Microsoft may have ushered in a paradigm shift Tuesday with the release of new versions of its search engine, Bing, and web browser, Edge — both now powered by artificial intelligence.
Available in preview on Bing.com, new offerings combine browsing and chat into a unified experience that makes both work better. When performing a search, for example, more relevant results are displayed, and for information such as sports scores, stock prices, and weather forecasts, results may appear without leaving the search page.
For more complex questions—such as “What can I substitute for eggs when baking a cake”—Bing can synthesize an answer from multiple online sources and present a summary response.
Searchers can also chat with Bing to further refine a search and use it to help create content, such as travel itineraries or quizzes for trivia night.
In addition to the facelift in the Edge browser, there is also an AI function for chatting and content creation. You can ask it to summarize long reports, pare them down to the essentials, or create a LinkedIn post from a few prompts.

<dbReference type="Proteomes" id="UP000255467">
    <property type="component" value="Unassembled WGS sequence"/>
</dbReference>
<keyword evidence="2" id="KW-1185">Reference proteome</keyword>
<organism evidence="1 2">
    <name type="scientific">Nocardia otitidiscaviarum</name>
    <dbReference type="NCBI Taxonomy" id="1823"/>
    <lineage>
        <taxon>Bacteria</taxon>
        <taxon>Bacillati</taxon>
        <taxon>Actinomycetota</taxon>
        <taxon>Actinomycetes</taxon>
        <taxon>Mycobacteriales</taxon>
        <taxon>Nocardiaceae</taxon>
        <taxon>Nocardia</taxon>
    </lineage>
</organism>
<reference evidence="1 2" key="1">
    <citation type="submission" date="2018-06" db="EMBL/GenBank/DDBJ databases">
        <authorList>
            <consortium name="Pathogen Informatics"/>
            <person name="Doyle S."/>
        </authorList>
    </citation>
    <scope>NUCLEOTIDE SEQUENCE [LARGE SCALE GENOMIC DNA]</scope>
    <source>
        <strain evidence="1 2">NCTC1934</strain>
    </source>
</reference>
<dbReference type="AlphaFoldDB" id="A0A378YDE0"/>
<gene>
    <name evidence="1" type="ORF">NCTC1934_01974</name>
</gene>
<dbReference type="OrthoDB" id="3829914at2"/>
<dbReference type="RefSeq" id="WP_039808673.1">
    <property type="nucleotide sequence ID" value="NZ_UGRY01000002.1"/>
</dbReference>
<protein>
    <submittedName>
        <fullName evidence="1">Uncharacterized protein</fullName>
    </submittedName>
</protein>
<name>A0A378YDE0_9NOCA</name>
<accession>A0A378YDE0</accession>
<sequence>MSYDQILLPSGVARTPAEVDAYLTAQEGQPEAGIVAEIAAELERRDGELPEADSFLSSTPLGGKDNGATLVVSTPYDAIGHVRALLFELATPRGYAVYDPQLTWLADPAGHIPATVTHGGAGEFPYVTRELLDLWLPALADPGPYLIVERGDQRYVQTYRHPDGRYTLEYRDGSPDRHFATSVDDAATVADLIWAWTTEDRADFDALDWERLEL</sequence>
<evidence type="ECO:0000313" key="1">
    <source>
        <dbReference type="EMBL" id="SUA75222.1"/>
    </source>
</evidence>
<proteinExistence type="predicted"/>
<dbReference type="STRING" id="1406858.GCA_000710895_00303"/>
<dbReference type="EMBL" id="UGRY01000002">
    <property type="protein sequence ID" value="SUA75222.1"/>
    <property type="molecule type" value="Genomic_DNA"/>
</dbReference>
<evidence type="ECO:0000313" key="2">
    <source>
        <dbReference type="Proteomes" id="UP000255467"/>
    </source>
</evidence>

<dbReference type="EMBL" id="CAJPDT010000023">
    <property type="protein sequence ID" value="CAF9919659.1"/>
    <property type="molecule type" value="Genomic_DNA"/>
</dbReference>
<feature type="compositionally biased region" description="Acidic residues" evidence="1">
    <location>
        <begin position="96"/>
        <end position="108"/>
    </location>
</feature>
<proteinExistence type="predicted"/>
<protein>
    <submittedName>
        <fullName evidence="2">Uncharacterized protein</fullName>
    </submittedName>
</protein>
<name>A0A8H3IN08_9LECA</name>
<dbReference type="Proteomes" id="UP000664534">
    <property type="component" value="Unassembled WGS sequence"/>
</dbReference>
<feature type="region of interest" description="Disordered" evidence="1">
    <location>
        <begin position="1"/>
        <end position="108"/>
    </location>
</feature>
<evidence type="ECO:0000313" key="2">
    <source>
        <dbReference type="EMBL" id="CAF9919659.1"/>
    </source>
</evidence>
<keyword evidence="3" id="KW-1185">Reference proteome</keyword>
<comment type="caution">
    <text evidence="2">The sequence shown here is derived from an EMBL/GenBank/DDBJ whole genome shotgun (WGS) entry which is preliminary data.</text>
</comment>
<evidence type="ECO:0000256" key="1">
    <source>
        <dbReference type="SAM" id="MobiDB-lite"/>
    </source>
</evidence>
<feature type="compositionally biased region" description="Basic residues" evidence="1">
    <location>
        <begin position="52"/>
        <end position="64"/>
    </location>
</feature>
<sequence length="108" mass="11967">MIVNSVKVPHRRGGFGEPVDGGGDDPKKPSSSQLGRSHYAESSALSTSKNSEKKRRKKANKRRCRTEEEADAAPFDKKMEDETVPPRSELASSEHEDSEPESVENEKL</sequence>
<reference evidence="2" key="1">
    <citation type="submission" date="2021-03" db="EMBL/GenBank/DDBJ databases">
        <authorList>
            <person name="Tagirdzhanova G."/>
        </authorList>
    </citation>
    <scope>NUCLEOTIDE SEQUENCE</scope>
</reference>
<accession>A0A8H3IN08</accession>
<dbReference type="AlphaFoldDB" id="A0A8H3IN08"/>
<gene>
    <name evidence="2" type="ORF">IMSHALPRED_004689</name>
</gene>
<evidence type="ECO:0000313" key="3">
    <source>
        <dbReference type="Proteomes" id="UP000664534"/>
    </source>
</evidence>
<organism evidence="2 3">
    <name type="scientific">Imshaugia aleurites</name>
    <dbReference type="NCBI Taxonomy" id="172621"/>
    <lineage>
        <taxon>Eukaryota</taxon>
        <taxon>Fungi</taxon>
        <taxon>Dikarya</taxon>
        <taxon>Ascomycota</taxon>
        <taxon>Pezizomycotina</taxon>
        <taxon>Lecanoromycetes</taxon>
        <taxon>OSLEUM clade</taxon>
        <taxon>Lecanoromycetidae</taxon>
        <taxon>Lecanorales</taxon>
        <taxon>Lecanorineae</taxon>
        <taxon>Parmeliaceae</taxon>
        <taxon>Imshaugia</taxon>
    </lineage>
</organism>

“AI will fundamentally transform every software category, starting with the biggest category of all — search,” Microsoft Chairman and CEO Satya Nadella said in a statement.
When you integrate AI with search, you can get the best of both worlds, said Bob O’Donnell, founder and principal analyst at Technalysis Research in Foster City, Calif., a technology market research and consulting firm.
“You can have the timeliness of a search index and the intelligence of natural language-based chat and summary tools,” O’Donnell told TechNewsWorld.
This video demos the new Bing Chat experience:
“What they’re doing is ultimately making the computer smarter,” he explained. “It enables them to deliver what they have to say, not necessarily what has been said.”
“It’s going to take some time for people to get used to it, but it’s dramatically better,” he said. “Its time savings and efficiency are off the charts.”
“I think we are in the midst of a paradigm shift,” he said.
Ross Rubin, principal analyst at Reticle Research, a consumer technology advisory firm in New York City, explained that bringing AI into Bing is just the tip of a larger Microsoft strategy.
“It’s not just about Bing, which is the low-hanging fruit for the integration,” Rubin told TechNewsWorld. “They want to integrate AI into a lot of their products — Office, Teams, Azure.”